Speaking of literary estates, as some of you might know, Dmitri Nabokov has decided to publish the excerpt from his father Vladimir's last novel.

Ah, one more gem from the master! Nathan, are you going for it?

Anonymous said...

I am sorry. I agree I was a being a complete a- -. I was really curious about the books you represent.

You really are the nicest agent in the world for so many reasons.

Gary

Zombie Churchill said...

Aaaargh!

Zombie Churchill Nathan's client!

Urgh...

Zombie Churchill making cookbook for bbbrrraaaiiinnnsss

Grrrrggh...

Hoping sell to Harper Collins....

Argh...

Anonymous said...

I wish you were my agent. But you rejected me twice, for two different projects. :(

- K

Conduit said...

When people ask you who you represent, I bet it feels really cool to say Winston Churchill.

Dave F. said...

Neil Gaiman has a standing post about authors putting their literary "wealth" in their wills and assigning rights and all that. Sometimes an author makes more money after he or she dies. The appropriate clauses in a Will are essential for the estate.

cslarsen said...

Hmmm...
Live agent representing dead authors. I wonder if there are dead agents representing live authors?

sex scenes at starbucks said...

I'll make sure my pen name ends with ll so you can represent me when I'm dead!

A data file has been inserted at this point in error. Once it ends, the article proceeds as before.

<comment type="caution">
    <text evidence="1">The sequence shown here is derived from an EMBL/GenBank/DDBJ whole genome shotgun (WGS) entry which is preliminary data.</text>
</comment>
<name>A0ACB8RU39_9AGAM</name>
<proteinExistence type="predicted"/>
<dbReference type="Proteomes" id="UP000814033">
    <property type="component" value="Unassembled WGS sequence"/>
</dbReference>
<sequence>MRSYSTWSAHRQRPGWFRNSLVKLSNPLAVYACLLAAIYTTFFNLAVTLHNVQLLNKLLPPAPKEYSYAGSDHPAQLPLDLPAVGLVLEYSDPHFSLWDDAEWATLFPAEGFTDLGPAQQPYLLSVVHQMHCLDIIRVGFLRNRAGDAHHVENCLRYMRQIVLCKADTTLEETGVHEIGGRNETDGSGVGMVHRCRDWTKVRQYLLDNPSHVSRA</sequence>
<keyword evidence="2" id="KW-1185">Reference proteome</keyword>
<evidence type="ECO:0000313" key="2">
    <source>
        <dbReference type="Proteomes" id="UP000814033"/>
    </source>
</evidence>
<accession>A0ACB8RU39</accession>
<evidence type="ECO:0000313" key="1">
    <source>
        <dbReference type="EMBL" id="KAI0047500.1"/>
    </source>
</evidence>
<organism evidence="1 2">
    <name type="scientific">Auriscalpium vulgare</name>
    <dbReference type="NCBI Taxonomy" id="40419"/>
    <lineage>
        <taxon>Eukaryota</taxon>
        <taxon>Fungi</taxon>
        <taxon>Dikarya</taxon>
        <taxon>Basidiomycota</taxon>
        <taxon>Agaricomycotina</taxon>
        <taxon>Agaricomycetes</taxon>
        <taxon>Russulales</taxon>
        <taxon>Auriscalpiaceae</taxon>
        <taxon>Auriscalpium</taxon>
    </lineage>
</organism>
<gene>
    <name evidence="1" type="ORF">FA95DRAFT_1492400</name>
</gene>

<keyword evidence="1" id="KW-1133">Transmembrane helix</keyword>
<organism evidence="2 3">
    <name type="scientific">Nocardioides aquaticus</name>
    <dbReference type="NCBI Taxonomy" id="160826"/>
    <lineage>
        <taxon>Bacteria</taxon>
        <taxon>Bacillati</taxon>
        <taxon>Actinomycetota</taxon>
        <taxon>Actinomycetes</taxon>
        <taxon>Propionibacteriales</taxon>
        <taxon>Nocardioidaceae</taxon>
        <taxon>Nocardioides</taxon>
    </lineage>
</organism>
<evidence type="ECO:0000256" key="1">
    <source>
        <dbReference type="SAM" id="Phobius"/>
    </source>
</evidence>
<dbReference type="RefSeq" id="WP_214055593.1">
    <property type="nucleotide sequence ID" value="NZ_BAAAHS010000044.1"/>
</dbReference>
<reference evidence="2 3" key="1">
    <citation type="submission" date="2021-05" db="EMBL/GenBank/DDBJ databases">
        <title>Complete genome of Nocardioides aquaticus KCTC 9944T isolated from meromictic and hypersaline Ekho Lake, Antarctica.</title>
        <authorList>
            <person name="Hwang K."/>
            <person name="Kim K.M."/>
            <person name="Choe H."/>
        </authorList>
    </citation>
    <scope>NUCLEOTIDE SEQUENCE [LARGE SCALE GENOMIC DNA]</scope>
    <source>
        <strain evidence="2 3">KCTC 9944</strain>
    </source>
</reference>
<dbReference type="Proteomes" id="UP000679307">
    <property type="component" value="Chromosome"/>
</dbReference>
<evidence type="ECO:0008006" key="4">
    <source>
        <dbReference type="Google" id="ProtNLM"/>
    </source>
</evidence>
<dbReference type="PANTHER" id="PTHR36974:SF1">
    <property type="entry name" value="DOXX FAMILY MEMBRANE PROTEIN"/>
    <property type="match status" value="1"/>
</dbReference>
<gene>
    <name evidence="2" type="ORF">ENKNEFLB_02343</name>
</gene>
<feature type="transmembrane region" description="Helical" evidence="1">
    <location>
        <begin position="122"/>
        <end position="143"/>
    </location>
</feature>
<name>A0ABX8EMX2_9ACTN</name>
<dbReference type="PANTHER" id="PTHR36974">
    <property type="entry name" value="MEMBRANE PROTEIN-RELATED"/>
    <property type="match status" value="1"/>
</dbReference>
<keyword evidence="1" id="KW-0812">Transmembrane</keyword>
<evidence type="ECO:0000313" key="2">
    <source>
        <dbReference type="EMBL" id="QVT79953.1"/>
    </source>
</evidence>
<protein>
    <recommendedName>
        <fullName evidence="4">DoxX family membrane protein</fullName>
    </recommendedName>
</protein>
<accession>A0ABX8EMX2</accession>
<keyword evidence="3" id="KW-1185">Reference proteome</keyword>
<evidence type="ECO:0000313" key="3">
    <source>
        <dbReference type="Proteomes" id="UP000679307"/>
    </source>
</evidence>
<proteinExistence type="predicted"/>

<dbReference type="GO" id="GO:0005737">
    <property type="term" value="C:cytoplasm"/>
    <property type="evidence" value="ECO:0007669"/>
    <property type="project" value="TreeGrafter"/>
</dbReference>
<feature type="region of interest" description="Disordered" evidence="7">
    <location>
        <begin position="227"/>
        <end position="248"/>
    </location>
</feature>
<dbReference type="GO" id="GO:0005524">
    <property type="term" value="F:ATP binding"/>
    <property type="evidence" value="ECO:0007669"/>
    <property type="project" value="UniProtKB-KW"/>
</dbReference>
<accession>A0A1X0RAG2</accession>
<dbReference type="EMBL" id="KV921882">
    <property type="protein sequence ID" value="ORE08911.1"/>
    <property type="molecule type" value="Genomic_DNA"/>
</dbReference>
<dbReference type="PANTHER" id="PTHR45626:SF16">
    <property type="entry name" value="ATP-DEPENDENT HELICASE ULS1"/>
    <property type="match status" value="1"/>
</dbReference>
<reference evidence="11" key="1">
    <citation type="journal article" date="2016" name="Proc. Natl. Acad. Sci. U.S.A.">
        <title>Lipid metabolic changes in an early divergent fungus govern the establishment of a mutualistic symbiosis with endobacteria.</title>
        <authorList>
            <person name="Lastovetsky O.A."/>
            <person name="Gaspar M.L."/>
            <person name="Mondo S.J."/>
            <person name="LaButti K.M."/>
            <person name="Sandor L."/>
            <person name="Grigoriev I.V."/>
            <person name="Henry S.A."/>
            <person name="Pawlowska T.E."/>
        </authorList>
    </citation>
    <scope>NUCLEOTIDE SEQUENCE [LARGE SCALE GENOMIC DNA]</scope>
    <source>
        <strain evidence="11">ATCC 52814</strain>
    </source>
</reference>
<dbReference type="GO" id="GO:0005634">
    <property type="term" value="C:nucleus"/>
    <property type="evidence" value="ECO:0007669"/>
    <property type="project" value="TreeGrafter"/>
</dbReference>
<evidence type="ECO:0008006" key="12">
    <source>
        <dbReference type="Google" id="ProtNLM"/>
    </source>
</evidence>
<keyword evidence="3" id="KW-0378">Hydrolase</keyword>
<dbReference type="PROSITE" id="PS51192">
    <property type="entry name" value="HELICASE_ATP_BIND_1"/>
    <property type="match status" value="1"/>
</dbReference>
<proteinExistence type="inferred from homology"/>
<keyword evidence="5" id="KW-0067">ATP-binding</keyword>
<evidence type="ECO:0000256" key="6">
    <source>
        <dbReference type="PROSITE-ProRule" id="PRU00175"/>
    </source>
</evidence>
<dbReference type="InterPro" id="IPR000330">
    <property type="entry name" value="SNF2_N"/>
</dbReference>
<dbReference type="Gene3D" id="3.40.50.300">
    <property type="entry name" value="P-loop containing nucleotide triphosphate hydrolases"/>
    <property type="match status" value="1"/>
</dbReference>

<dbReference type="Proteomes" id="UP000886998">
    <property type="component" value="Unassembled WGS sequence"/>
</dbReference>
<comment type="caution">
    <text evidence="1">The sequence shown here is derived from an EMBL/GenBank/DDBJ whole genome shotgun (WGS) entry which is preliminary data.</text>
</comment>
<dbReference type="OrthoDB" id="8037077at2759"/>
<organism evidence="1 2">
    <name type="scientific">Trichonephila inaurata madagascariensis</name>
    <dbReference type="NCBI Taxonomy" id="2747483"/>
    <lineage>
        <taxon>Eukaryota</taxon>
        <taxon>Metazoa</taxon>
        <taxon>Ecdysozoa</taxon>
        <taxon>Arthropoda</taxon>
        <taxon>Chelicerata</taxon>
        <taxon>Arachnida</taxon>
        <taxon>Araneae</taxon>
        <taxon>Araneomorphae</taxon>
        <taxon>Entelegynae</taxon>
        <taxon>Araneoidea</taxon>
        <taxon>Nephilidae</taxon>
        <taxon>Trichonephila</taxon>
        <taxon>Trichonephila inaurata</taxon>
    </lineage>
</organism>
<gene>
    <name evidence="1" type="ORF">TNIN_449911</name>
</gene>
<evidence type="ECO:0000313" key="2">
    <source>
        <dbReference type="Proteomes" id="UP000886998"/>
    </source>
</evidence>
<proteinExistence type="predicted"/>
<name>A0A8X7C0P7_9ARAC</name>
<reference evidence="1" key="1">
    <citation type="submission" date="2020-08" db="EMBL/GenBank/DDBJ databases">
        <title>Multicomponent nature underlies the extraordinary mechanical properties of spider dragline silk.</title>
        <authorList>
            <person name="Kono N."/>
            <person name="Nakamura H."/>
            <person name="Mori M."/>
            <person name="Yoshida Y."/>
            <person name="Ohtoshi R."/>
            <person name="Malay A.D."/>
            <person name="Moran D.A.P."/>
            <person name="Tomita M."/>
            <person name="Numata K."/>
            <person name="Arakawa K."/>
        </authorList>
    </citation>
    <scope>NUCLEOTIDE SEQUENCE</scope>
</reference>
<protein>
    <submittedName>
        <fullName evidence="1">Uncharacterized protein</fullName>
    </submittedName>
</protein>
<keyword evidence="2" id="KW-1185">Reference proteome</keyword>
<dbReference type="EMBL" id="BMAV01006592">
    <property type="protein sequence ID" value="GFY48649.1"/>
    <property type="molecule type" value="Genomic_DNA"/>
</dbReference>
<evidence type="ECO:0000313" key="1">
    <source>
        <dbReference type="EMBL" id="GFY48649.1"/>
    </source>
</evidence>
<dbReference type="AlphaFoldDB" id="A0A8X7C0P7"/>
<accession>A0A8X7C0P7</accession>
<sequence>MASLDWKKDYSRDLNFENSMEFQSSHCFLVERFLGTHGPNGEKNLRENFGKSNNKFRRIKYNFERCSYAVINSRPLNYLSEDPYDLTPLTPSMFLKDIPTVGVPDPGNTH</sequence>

Anonymous said...

*nods* My agent reps a few estates, too. I think it's fascinating.

Linnea said...

Had to smile when I saw both Gerald and Lawrence Durrell. There couldn't be two brother more unalike! Gerald was a wonderful naturalist with a terrific sense of humor and Lawrence was, well, a bit of a pill! I still remember Gerald's account of the family frantically running around Lawrence's bedroom trying to extinguish the fire Lawrence had set while Lawrence relaxed in bed with something alcoholic and simply watched. I think we have all of Gerald's books. Great fun.

Adaora A. said...

@ssas- You sure you haven't already kicked the bucket? I mean, at 251 years of age you must be living as a ghost!

Sex scenes at starbucksll

Anonymous said...

Hi Nathan,

You've indicated that the books on the right of your blog are only a sampling. I was wondering where we can find a list of all the books that you've represented?

Thanks!
Sam

Nathan Bransford said...

Sam-

Truthfully I don't have a list of every book I've sold handy, I guess I'll work on that at some point. It's never come up. But honestly I think the works on the right give a representative sampling of some of the things I've handled. I'm not sure how a definitive list would be all that more illuminating.

Anonymous said...